The early childhood sector has experienced significant growth in the demand for early childhood services (total enrolments have increased by 13% between 2008 and 2013), reflecting recent priorities for increased participation. This has led to an increase in the number of licensed services, and equally, a demand for higher quality education and care (there were 4,255 licensed services in 2013 compared with 3,881 in 2008, an increase of 9.5%).

ERO’s work in the early childhood sector has highlighted considerable variability in the quality of curriculum implementation, assessment and evaluation in early childhood services. Variable quality is particularly notable in those areas with high numbers of Māori and Pacific children enrolling. Many services are yet to focus their curriculum on meaningful and relevant outcomes for children’s learning.

As far back as 2007 ERO reported that good assessment practice was underpinned by two factors: teachers’ understanding of the early childhood curriculum, Te Whāriki, and the alignment between the focus of their assessment of children’s learning and their service’s philosophy. ERO is concerned that assessment and a focus on valued outcomes remains an area for improvement in many services, as evidenced by our recent national evaluations. ERO has discussed these concerns with the Ministry of Education and is involved in meetings with sector groups about the way forward. We are also working with the OECD Early Childhood and Care network contributing to international work on monitoring quality, outcomes and transitions in early childhood education.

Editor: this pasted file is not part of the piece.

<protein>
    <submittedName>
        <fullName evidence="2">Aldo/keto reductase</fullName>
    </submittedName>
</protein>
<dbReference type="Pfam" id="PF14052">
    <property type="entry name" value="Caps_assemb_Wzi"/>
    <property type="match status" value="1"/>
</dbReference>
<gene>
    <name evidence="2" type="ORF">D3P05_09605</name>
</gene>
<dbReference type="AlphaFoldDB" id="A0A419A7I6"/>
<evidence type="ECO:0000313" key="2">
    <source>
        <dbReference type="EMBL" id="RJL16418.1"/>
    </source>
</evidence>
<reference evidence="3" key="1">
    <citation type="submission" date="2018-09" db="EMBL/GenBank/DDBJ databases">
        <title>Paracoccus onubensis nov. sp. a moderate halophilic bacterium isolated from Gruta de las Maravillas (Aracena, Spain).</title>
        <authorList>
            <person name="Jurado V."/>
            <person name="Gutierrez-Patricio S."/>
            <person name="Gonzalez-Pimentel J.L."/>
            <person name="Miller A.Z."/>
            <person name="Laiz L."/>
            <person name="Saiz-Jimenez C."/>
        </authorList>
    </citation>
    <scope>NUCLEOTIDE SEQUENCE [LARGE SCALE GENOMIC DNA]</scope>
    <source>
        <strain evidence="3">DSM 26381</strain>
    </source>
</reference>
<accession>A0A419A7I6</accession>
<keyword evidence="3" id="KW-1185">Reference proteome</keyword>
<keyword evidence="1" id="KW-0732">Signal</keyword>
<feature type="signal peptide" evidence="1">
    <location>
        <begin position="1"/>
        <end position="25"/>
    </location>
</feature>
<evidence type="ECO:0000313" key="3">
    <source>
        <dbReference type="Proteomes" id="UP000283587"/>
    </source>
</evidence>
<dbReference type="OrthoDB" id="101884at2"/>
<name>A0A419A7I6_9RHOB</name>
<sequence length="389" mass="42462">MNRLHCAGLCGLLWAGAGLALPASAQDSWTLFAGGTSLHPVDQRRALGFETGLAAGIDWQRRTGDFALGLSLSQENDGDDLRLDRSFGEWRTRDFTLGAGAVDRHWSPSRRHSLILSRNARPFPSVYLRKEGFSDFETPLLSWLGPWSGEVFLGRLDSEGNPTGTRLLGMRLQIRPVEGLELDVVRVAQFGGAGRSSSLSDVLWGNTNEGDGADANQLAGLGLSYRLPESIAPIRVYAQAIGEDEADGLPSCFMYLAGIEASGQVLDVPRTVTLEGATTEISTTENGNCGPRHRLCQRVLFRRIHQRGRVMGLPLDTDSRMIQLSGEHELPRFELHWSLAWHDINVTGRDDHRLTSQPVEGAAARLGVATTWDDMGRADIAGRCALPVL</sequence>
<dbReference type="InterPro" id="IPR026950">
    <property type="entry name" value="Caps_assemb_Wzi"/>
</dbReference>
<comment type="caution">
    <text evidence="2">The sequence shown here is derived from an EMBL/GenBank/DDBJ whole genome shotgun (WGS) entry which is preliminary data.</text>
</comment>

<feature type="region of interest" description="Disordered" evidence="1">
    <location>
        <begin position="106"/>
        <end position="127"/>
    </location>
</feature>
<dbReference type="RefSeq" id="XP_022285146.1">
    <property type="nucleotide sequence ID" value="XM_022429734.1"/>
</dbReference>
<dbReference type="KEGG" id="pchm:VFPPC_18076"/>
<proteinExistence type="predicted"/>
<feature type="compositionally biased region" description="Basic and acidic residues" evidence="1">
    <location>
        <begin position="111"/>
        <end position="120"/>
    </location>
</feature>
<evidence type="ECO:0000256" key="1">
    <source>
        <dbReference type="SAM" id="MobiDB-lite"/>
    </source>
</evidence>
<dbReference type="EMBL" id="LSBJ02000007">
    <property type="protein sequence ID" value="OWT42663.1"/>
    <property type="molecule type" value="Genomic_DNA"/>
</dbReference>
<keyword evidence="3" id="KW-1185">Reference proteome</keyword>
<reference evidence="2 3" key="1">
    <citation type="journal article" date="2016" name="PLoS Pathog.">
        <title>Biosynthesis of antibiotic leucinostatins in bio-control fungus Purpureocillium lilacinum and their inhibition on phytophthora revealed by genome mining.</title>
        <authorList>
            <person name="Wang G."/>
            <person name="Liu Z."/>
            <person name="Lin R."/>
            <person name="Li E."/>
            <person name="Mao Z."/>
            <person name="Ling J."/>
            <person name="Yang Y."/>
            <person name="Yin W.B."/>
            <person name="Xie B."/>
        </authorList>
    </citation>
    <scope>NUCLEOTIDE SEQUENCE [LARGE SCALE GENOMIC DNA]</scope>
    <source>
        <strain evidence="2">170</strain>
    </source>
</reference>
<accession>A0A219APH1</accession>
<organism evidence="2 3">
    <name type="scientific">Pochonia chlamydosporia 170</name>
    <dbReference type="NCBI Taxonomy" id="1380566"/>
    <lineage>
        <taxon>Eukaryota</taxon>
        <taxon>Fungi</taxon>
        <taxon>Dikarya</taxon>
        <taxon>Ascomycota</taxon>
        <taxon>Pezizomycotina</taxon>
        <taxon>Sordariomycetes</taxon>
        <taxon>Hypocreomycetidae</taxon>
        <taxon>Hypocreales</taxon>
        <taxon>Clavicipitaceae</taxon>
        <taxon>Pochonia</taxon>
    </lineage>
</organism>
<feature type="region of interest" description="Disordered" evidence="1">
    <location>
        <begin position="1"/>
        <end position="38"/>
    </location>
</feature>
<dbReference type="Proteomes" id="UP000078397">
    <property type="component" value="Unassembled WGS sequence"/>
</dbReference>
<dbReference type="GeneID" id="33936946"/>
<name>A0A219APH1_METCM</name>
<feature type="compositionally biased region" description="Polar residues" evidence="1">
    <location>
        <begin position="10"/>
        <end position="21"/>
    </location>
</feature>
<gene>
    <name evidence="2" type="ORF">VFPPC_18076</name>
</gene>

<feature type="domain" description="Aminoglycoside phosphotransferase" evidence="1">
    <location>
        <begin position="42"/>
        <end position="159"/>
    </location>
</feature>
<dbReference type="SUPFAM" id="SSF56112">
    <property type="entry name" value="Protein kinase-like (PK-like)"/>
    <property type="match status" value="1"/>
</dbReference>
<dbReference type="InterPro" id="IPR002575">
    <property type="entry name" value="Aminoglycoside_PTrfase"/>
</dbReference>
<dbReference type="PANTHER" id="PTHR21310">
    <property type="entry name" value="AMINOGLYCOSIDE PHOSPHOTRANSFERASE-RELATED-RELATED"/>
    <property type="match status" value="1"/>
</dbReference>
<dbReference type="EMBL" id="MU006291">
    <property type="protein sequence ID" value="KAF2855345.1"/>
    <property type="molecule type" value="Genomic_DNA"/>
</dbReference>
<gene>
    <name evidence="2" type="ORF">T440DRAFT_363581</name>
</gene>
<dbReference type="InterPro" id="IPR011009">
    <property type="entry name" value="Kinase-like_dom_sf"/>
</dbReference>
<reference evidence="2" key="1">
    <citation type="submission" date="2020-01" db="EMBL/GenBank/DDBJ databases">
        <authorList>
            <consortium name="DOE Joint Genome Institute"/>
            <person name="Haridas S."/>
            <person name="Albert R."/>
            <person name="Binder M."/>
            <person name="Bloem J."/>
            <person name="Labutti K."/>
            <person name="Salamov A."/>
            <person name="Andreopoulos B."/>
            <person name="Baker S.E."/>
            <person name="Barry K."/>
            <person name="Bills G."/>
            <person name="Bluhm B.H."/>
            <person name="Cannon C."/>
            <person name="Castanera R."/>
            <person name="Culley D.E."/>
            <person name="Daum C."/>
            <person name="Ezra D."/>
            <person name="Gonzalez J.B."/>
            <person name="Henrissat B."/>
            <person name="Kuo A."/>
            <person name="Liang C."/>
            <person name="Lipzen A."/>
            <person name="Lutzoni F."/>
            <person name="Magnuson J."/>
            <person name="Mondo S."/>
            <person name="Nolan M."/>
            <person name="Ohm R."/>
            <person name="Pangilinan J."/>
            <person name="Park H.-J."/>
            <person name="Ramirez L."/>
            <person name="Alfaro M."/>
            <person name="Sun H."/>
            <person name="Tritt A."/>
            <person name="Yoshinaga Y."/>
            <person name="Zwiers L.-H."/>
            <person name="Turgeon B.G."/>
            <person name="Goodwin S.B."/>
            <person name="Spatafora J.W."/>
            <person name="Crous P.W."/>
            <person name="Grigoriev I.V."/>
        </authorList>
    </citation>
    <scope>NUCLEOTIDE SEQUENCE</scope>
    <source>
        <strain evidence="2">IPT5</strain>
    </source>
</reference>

ERO has recently investigated how well services were supporting children as they approach transition to school. This report will be available to you before the end of 2014. This evaluation highlights the need for greater understanding in the early childhood sector of curriculum (both Te Whāriki and The New Zealand Curriculum) and the need to bridge children’s learning as they transition between these two settings. We also confirm the importance of schools and services working together to support young children and their families when they are transitioning to school.

New methodology for home-based education and care services in the early childhood sector

An area of rapid sector growth is that of home-based early childhood services (there were 348 home based services in 2013 compared with 244 in 2008, an increase of 42%) To support improved performance and accountability in these services, ERO has recently developed and published a draft revised methodology for reviewing home-based early childhood education and care services. The new methodology reflects a collaborative effort between ERO, representatives from the home-based early childhood sector, and researchers with an interest in home-based education and care.